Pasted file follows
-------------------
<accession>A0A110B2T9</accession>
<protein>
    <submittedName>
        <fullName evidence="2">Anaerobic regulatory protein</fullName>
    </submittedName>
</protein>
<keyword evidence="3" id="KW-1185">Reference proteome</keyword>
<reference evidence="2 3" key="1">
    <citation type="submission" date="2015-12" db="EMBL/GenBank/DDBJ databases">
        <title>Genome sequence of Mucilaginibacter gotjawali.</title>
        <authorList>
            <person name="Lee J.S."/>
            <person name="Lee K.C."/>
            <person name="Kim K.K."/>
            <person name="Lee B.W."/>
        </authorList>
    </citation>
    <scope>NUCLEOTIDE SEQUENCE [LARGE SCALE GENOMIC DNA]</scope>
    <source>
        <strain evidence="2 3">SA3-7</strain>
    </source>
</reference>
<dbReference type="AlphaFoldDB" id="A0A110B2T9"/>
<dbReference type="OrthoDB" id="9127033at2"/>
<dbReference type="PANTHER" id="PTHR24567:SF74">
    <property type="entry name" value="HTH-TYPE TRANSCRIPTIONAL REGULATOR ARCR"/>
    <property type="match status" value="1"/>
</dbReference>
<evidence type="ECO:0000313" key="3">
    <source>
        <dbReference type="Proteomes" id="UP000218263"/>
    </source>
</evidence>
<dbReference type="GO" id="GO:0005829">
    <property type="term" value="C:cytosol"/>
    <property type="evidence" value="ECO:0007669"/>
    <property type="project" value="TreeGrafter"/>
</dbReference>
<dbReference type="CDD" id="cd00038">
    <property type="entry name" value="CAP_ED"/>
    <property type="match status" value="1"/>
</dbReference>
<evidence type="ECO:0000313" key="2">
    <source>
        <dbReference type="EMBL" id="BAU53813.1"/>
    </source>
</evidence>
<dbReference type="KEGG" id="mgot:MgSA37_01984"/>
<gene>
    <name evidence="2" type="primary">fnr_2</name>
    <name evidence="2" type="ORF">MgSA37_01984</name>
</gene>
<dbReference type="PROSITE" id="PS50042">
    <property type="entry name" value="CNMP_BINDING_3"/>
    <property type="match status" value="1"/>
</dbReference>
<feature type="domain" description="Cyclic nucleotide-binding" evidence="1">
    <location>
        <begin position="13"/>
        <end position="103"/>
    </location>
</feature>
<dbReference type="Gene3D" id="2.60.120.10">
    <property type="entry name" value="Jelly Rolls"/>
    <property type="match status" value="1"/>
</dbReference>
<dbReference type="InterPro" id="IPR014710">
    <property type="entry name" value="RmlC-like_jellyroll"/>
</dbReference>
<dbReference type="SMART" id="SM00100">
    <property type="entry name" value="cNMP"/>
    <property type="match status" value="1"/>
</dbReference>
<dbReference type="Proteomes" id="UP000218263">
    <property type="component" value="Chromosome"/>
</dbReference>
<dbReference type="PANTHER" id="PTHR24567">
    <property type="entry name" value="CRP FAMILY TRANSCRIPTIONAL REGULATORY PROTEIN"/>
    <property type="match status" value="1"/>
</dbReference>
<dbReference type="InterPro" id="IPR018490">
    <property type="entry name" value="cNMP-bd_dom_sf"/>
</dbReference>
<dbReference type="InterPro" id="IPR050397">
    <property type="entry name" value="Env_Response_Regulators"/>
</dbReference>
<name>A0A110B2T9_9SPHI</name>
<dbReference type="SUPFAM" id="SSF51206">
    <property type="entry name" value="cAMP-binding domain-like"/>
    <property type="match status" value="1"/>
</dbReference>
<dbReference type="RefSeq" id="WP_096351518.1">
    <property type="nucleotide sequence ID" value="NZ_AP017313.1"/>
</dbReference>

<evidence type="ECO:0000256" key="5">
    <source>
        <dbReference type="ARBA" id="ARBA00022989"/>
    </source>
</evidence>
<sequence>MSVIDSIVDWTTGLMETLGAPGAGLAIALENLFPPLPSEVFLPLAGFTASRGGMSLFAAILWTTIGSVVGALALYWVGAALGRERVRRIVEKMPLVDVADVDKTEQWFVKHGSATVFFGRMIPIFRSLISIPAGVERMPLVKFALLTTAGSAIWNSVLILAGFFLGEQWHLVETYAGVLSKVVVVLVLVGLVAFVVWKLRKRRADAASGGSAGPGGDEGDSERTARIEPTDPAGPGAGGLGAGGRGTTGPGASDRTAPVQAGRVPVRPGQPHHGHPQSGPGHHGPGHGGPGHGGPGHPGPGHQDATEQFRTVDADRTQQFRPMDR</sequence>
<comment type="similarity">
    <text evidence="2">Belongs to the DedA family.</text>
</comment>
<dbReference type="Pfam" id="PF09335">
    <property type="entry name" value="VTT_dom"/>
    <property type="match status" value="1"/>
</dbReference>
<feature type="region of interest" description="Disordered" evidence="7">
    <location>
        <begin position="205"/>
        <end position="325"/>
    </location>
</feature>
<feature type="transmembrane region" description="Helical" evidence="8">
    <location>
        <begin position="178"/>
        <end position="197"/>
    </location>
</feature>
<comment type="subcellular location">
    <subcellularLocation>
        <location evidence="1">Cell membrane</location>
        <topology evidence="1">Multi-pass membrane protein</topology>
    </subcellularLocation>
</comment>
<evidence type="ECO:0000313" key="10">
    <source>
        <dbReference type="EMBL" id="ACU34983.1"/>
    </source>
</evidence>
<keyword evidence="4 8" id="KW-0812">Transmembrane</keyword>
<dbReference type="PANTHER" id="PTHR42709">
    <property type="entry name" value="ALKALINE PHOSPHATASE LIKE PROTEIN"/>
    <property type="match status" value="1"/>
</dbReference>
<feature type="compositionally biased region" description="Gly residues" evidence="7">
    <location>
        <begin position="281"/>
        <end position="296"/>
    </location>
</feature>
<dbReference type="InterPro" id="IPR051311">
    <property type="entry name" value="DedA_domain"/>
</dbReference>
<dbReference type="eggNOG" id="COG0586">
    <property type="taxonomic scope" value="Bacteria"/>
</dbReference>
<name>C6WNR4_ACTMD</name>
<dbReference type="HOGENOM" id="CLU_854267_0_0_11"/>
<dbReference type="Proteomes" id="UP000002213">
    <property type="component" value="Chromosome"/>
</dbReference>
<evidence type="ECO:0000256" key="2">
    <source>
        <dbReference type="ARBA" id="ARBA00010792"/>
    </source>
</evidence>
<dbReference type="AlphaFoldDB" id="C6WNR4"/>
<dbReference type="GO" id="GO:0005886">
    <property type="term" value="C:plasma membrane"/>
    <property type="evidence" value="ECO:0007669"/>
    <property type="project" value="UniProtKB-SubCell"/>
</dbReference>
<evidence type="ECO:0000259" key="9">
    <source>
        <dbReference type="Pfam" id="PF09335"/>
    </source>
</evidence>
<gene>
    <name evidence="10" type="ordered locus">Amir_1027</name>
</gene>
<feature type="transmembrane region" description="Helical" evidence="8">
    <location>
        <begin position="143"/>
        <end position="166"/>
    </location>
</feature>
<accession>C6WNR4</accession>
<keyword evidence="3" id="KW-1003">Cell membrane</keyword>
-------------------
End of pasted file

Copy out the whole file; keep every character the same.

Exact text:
<accession>A0A110B2T9</accession>
<protein>
    <submittedName>
        <fullName evidence="2">Anaerobic regulatory protein</fullName>
    </submittedName>
</protein>
<keyword evidence="3" id="KW-1185">Reference proteome</keyword>
<reference evidence="2 3" key="1">
    <citation type="submission" date="2015-12" db="EMBL/GenBank/DDBJ databases">
        <title>Genome sequence of Mucilaginibacter gotjawali.</title>
        <authorList>
            <person name="Lee J.S."/>
            <person name="Lee K.C."/>
            <person name="Kim K.K."/>
            <person name="Lee B.W."/>
        </authorList>
    </citation>
    <scope>NUCLEOTIDE SEQUENCE [LARGE SCALE GENOMIC DNA]</scope>
    <source>
        <strain evidence="2 3">SA3-7</strain>
    </source>
</reference>
<dbReference type="AlphaFoldDB" id="A0A110B2T9"/>
<dbReference type="OrthoDB" id="9127033at2"/>
<dbReference type="PANTHER" id="PTHR24567:SF74">
    <property type="entry name" value="HTH-TYPE TRANSCRIPTIONAL REGULATOR ARCR"/>
    <property type="match status" value="1"/>
</dbReference>
<evidence type="ECO:0000313" key="3">
    <source>
        <dbReference type="Proteomes" id="UP000218263"/>
    </source>
</evidence>
<dbReference type="GO" id="GO:0005829">
    <property type="term" value="C:cytosol"/>
    <property type="evidence" value="ECO:0007669"/>
    <property type="project" value="TreeGrafter"/>
</dbReference>
<dbReference type="CDD" id="cd00038">
    <property type="entry name" value="CAP_ED"/>
    <property type="match status" value="1"/>
</dbReference>
<evidence type="ECO:0000313" key="2">
    <source>
        <dbReference type="EMBL" id="BAU53813.1"/>
    </source>
</evidence>
<dbReference type="KEGG" id="mgot:MgSA37_01984"/>
<gene>
    <name evidence="2" type="primary">fnr_2</name>
    <name evidence="2" type="ORF">MgSA37_01984</name>
</gene>
<dbReference type="PROSITE" id="PS50042">
    <property type="entry name" value="CNMP_BINDING_3"/>
    <property type="match status" value="1"/>
</dbReference>
<feature type="domain" description="Cyclic nucleotide-binding" evidence="1">
    <location>
        <begin position="13"/>
        <end position="103"/>
    </location>
</feature>
<dbReference type="Gene3D" id="2.60.120.10">
    <property type="entry name" value="Jelly Rolls"/>
    <property type="match status" value="1"/>
</dbReference>
<dbReference type="InterPro" id="IPR014710">
    <property type="entry name" value="RmlC-like_jellyroll"/>
</dbReference>
<dbReference type="SMART" id="SM00100">
    <property type="entry name" value="cNMP"/>
    <property type="match status" value="1"/>
</dbReference>
<dbReference type="Proteomes" id="UP000218263">
    <property type="component" value="Chromosome"/>
</dbReference>
<dbReference type="PANTHER" id="PTHR24567">
    <property type="entry name" value="CRP FAMILY TRANSCRIPTIONAL REGULATORY PROTEIN"/>
    <property type="match status" value="1"/>
</dbReference>
<dbReference type="InterPro" id="IPR018490">
    <property type="entry name" value="cNMP-bd_dom_sf"/>
</dbReference>
<dbReference type="InterPro" id="IPR050397">
    <property type="entry name" value="Env_Response_Regulators"/>
</dbReference>
<name>A0A110B2T9_9SPHI</name>
<dbReference type="SUPFAM" id="SSF51206">
    <property type="entry name" value="cAMP-binding domain-like"/>
    <property type="match status" value="1"/>
</dbReference>
<dbReference type="RefSeq" id="WP_096351518.1">
    <property type="nucleotide sequence ID" value="NZ_AP017313.1"/>
</dbReference>

<evidence type="ECO:0000256" key="5">
    <source>
        <dbReference type="ARBA" id="ARBA00022989"/>
    </source>
</evidence>
<sequence>MSVIDSIVDWTTGLMETLGAPGAGLAIALENLFPPLPSEVFLPLAGFTASRGGMSLFAAILWTTIGSVVGALALYWVGAALGRERVRRIVEKMPLVDVADVDKTEQWFVKHGSATVFFGRMIPIFRSLISIPAGVERMPLVKFALLTTAGSAIWNSVLILAGFFLGEQWHLVETYAGVLSKVVVVLVLVGLVAFVVWKLRKRRADAASGGSAGPGGDEGDSERTARIEPTDPAGPGAGGLGAGGRGTTGPGASDRTAPVQAGRVPVRPGQPHHGHPQSGPGHHGPGHGGPGHGGPGHPGPGHQDATEQFRTVDADRTQQFRPMDR</sequence>
<comment type="similarity">
    <text evidence="2">Belongs to the DedA family.</text>
</comment>
<dbReference type="Pfam" id="PF09335">
    <property type="entry name" value="VTT_dom"/>
    <property type="match status" value="1"/>
</dbReference>
<feature type="region of interest" description="Disordered" evidence="7">
    <location>
        <begin position="205"/>
        <end position="325"/>
    </location>
</feature>
<feature type="transmembrane region" description="Helical" evidence="8">
    <location>
        <begin position="178"/>
        <end position="197"/>
    </location>
</feature>
<comment type="subcellular location">
    <subcellularLocation>
        <location evidence="1">Cell membrane</location>
        <topology evidence="1">Multi-pass membrane protein</topology>
    </subcellularLocation>
</comment>
<evidence type="ECO:0000313" key="10">
    <source>
        <dbReference type="EMBL" id="ACU34983.1"/>
    </source>
</evidence>
<keyword evidence="4 8" id="KW-0812">Transmembrane</keyword>
<dbReference type="PANTHER" id="PTHR42709">
    <property type="entry name" value="ALKALINE PHOSPHATASE LIKE PROTEIN"/>
    <property type="match status" value="1"/>
</dbReference>
<feature type="compositionally biased region" description="Gly residues" evidence="7">
    <location>
        <begin position="281"/>
        <end position="296"/>
    </location>
</feature>
<dbReference type="InterPro" id="IPR051311">
    <property type="entry name" value="DedA_domain"/>
</dbReference>
<dbReference type="eggNOG" id="COG0586">
    <property type="taxonomic scope" value="Bacteria"/>
</dbReference>
<name>C6WNR4_ACTMD</name>
<dbReference type="HOGENOM" id="CLU_854267_0_0_11"/>
<dbReference type="Proteomes" id="UP000002213">
    <property type="component" value="Chromosome"/>
</dbReference>
<evidence type="ECO:0000256" key="2">
    <source>
        <dbReference type="ARBA" id="ARBA00010792"/>
    </source>
</evidence>
<dbReference type="AlphaFoldDB" id="C6WNR4"/>
<dbReference type="GO" id="GO:0005886">
    <property type="term" value="C:plasma membrane"/>
    <property type="evidence" value="ECO:0007669"/>
    <property type="project" value="UniProtKB-SubCell"/>
</dbReference>
<evidence type="ECO:0000259" key="9">
    <source>
        <dbReference type="Pfam" id="PF09335"/>
    </source>
</evidence>
<gene>
    <name evidence="10" type="ordered locus">Amir_1027</name>
</gene>
<feature type="transmembrane region" description="Helical" evidence="8">
    <location>
        <begin position="143"/>
        <end position="166"/>
    </location>
</feature>
<accession>C6WNR4</accession>
<keyword evidence="3" id="KW-1003">Cell membrane</keyword>